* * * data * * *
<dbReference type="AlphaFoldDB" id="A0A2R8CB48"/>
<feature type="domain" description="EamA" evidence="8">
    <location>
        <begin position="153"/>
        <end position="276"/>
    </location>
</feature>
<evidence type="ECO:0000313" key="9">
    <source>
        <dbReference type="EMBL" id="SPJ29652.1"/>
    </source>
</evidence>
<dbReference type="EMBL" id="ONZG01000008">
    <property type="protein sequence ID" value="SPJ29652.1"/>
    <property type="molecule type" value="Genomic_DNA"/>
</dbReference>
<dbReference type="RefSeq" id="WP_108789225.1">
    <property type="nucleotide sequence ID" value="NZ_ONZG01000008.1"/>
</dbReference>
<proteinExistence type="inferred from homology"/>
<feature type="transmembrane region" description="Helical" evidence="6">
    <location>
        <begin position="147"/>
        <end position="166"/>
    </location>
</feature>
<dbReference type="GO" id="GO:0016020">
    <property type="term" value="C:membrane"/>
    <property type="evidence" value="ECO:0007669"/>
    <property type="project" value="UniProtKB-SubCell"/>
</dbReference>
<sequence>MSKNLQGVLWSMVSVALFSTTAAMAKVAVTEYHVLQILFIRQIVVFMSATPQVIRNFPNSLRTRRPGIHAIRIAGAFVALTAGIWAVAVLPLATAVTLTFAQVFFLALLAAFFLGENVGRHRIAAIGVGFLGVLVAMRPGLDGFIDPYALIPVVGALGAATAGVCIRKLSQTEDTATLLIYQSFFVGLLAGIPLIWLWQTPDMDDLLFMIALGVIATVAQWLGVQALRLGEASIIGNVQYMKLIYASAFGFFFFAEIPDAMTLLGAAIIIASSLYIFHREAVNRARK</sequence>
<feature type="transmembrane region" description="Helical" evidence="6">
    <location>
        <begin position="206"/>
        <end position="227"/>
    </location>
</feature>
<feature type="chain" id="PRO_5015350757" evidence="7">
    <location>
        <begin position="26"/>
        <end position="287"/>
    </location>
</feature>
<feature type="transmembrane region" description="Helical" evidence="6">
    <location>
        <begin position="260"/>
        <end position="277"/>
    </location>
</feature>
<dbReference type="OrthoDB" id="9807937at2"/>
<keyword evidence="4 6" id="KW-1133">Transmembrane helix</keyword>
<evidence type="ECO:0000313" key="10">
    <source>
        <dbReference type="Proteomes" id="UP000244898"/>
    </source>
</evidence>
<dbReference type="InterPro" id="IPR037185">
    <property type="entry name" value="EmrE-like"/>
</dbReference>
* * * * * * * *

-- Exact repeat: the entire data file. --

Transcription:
<dbReference type="AlphaFoldDB" id="A0A2R8CB48"/>
<feature type="domain" description="EamA" evidence="8">
    <location>
        <begin position="153"/>
        <end position="276"/>
    </location>
</feature>
<evidence type="ECO:0000313" key="9">
    <source>
        <dbReference type="EMBL" id="SPJ29652.1"/>
    </source>
</evidence>
<dbReference type="EMBL" id="ONZG01000008">
    <property type="protein sequence ID" value="SPJ29652.1"/>
    <property type="molecule type" value="Genomic_DNA"/>
</dbReference>
<dbReference type="RefSeq" id="WP_108789225.1">
    <property type="nucleotide sequence ID" value="NZ_ONZG01000008.1"/>
</dbReference>
<proteinExistence type="inferred from homology"/>
<feature type="transmembrane region" description="Helical" evidence="6">
    <location>
        <begin position="147"/>
        <end position="166"/>
    </location>
</feature>
<dbReference type="GO" id="GO:0016020">
    <property type="term" value="C:membrane"/>
    <property type="evidence" value="ECO:0007669"/>
    <property type="project" value="UniProtKB-SubCell"/>
</dbReference>
<sequence>MSKNLQGVLWSMVSVALFSTTAAMAKVAVTEYHVLQILFIRQIVVFMSATPQVIRNFPNSLRTRRPGIHAIRIAGAFVALTAGIWAVAVLPLATAVTLTFAQVFFLALLAAFFLGENVGRHRIAAIGVGFLGVLVAMRPGLDGFIDPYALIPVVGALGAATAGVCIRKLSQTEDTATLLIYQSFFVGLLAGIPLIWLWQTPDMDDLLFMIALGVIATVAQWLGVQALRLGEASIIGNVQYMKLIYASAFGFFFFAEIPDAMTLLGAAIIIASSLYIFHREAVNRARK</sequence>
<feature type="transmembrane region" description="Helical" evidence="6">
    <location>
        <begin position="206"/>
        <end position="227"/>
    </location>
</feature>
<feature type="chain" id="PRO_5015350757" evidence="7">
    <location>
        <begin position="26"/>
        <end position="287"/>
    </location>
</feature>
<feature type="transmembrane region" description="Helical" evidence="6">
    <location>
        <begin position="260"/>
        <end position="277"/>
    </location>
</feature>
<dbReference type="OrthoDB" id="9807937at2"/>
<keyword evidence="4 6" id="KW-1133">Transmembrane helix</keyword>
<evidence type="ECO:0000313" key="10">
    <source>
        <dbReference type="Proteomes" id="UP000244898"/>
    </source>
</evidence>
<dbReference type="InterPro" id="IPR037185">
    <property type="entry name" value="EmrE-like"/>
</dbReference>